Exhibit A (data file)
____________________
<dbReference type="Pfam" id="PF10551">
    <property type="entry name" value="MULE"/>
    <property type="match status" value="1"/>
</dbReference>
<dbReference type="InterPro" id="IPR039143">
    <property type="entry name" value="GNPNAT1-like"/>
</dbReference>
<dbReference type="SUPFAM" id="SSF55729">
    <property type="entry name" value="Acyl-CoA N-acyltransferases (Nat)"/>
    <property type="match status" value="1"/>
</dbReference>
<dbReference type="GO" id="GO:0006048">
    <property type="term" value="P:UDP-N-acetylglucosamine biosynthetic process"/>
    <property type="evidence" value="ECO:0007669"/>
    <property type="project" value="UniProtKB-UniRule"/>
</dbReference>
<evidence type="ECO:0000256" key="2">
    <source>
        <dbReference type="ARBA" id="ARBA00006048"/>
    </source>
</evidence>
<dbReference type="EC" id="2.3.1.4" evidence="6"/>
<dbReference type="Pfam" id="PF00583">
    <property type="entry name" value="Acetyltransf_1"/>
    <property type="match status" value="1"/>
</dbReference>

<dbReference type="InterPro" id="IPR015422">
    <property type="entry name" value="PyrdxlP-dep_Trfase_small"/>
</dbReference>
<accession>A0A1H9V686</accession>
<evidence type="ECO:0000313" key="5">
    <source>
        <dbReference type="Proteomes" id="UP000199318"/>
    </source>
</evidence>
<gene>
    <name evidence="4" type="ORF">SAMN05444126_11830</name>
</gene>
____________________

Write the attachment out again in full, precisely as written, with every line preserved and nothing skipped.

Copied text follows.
<dbReference type="Pfam" id="PF10551">
    <property type="entry name" value="MULE"/>
    <property type="match status" value="1"/>
</dbReference>
<dbReference type="InterPro" id="IPR039143">
    <property type="entry name" value="GNPNAT1-like"/>
</dbReference>
<dbReference type="SUPFAM" id="SSF55729">
    <property type="entry name" value="Acyl-CoA N-acyltransferases (Nat)"/>
    <property type="match status" value="1"/>
</dbReference>
<dbReference type="GO" id="GO:0006048">
    <property type="term" value="P:UDP-N-acetylglucosamine biosynthetic process"/>
    <property type="evidence" value="ECO:0007669"/>
    <property type="project" value="UniProtKB-UniRule"/>
</dbReference>
<evidence type="ECO:0000256" key="2">
    <source>
        <dbReference type="ARBA" id="ARBA00006048"/>
    </source>
</evidence>
<dbReference type="EC" id="2.3.1.4" evidence="6"/>
<dbReference type="Pfam" id="PF00583">
    <property type="entry name" value="Acetyltransf_1"/>
    <property type="match status" value="1"/>
</dbReference>

<dbReference type="InterPro" id="IPR015422">
    <property type="entry name" value="PyrdxlP-dep_Trfase_small"/>
</dbReference>
<accession>A0A1H9V686</accession>
<evidence type="ECO:0000313" key="5">
    <source>
        <dbReference type="Proteomes" id="UP000199318"/>
    </source>
</evidence>
<gene>
    <name evidence="4" type="ORF">SAMN05444126_11830</name>
</gene>